Efraim Zuroff, research coordinator at Israel's Simon Wiesenthal Center, retired judge Aryeh Segalson, and lawyer Joseph Melamed have completed a week-long examination of Lithuanian archives, BNS reported on 4 February. They were searching for the names of people who collaborated with the Nazis in the extermination of Jews during World War II but who, along with thousands of other persons convicted by Soviet courts, have been unjustly rehabilitated since 1990. President Algirdas Brazauskas, who plans an official visit to Israel from 28 February-2 March, told the delegation that information on unjust rehabilitations must be verified and "everything thoroughly cleared up in order not to leave any white or black spots in our history." -- Saulius Girnius, OMRI, Inc.

CZECH KORUNA TO BECOME CONVERTIBLE SOON?
Czech economics ministers and the Czech National Bank proposed on 3 February to ease restrictions on the koruna in a bid to make the currency fully convertible in line with IMF regulations. Czech firms will be able to buy goods, take out foreign loans, or issue bonds abroad without limits on changing koruny into hard currency or needing the CNB's approval, Czech media report. Czech residents will also be able to invest abroad, but the current limit on buying hard currency will remain in place for the time being. Until the end of 1994, Czechs could purchase hard currency worth up to 12,000 koruny a year. This figure was raised to 100,000 koruny in January, but Prime Minister Vaclav Klaus said the limit will eventually be abolished. -- Steve Kettle, OMRI, Inc.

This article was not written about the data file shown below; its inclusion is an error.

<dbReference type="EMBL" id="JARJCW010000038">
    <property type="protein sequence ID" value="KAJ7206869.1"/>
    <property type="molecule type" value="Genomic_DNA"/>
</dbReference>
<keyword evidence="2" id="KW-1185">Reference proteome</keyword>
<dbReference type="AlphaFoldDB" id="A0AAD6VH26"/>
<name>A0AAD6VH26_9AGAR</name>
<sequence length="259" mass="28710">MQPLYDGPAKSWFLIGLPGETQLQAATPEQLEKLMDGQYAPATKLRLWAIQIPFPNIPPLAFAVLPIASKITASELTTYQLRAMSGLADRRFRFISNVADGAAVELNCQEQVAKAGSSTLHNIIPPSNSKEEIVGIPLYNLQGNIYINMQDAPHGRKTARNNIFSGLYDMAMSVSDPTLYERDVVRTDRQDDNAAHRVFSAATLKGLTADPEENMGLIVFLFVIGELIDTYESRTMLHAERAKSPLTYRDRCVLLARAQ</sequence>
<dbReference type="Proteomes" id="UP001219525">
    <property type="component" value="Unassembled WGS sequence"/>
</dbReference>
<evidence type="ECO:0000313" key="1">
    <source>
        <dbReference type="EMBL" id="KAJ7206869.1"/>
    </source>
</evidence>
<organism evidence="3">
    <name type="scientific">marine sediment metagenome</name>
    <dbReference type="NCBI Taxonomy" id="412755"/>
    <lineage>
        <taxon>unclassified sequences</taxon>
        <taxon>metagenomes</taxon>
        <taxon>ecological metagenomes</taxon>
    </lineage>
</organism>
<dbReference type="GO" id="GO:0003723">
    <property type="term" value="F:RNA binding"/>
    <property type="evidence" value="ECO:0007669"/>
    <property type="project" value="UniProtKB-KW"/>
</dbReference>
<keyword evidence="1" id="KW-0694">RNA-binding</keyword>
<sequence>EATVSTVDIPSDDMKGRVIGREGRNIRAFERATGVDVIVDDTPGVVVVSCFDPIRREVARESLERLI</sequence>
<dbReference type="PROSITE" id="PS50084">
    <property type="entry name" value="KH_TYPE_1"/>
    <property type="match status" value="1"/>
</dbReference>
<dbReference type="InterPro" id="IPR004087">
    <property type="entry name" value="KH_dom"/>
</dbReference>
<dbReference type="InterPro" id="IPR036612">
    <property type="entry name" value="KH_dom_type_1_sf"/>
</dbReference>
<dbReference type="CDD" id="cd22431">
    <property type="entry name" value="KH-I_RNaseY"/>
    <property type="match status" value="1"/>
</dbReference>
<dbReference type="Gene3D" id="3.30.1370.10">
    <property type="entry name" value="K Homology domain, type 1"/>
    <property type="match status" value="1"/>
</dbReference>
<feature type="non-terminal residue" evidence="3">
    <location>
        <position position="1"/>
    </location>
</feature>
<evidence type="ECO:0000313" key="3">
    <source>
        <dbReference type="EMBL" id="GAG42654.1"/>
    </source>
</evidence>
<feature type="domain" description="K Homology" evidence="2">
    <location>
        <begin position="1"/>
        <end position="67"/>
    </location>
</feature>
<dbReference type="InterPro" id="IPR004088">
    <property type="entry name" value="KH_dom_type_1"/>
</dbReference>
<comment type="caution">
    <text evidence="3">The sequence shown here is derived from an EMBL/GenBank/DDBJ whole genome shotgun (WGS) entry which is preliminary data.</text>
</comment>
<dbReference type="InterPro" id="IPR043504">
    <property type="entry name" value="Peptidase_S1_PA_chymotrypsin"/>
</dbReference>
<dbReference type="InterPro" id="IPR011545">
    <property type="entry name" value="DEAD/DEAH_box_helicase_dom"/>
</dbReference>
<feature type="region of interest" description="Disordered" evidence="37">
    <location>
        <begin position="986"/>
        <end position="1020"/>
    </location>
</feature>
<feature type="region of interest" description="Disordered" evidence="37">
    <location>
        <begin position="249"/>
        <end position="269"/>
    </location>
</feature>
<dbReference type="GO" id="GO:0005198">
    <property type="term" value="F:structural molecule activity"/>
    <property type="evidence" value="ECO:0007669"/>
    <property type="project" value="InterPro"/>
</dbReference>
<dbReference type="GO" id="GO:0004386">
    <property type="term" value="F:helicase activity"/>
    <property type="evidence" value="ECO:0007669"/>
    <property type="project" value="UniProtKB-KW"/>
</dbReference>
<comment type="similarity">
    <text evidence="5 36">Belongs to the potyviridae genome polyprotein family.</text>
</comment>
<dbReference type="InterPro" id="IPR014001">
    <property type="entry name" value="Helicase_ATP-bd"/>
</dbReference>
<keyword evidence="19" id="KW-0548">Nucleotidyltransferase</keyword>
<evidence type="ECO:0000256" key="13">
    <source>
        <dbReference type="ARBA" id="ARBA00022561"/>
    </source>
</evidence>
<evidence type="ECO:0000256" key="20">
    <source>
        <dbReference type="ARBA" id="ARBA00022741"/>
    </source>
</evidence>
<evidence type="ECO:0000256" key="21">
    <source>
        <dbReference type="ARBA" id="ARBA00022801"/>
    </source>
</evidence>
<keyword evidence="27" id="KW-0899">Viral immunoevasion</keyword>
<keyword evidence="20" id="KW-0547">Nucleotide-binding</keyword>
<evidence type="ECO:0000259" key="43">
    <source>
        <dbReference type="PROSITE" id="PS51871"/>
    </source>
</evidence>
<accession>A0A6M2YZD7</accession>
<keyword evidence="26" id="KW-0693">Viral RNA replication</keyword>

CZECH MINISTER ON 1994 ARMS TRADE.
Industry and Trade Minister Vladimir Dlouhy said on 3 February that the Czech Republic sold arms worth $194.2 million to foreign customers in 1994. Reuters quoted him as saying this was a 16% increase over the previous year. Aircraft accounted for nearly 80% of the sales, with 23 L-59 jets sold to Egypt and 28 L-39ZA planes to Thailand. Both are variants of "Albatros" trainer/ground attack jet. Dlouhy said the Czech Republic imported $43.6 million worth of arms in 1994, virtually the same amount as the previous year. Aviation-related items accounted for the bulk of the imports. -- Doug Clarke, OMRI, Inc.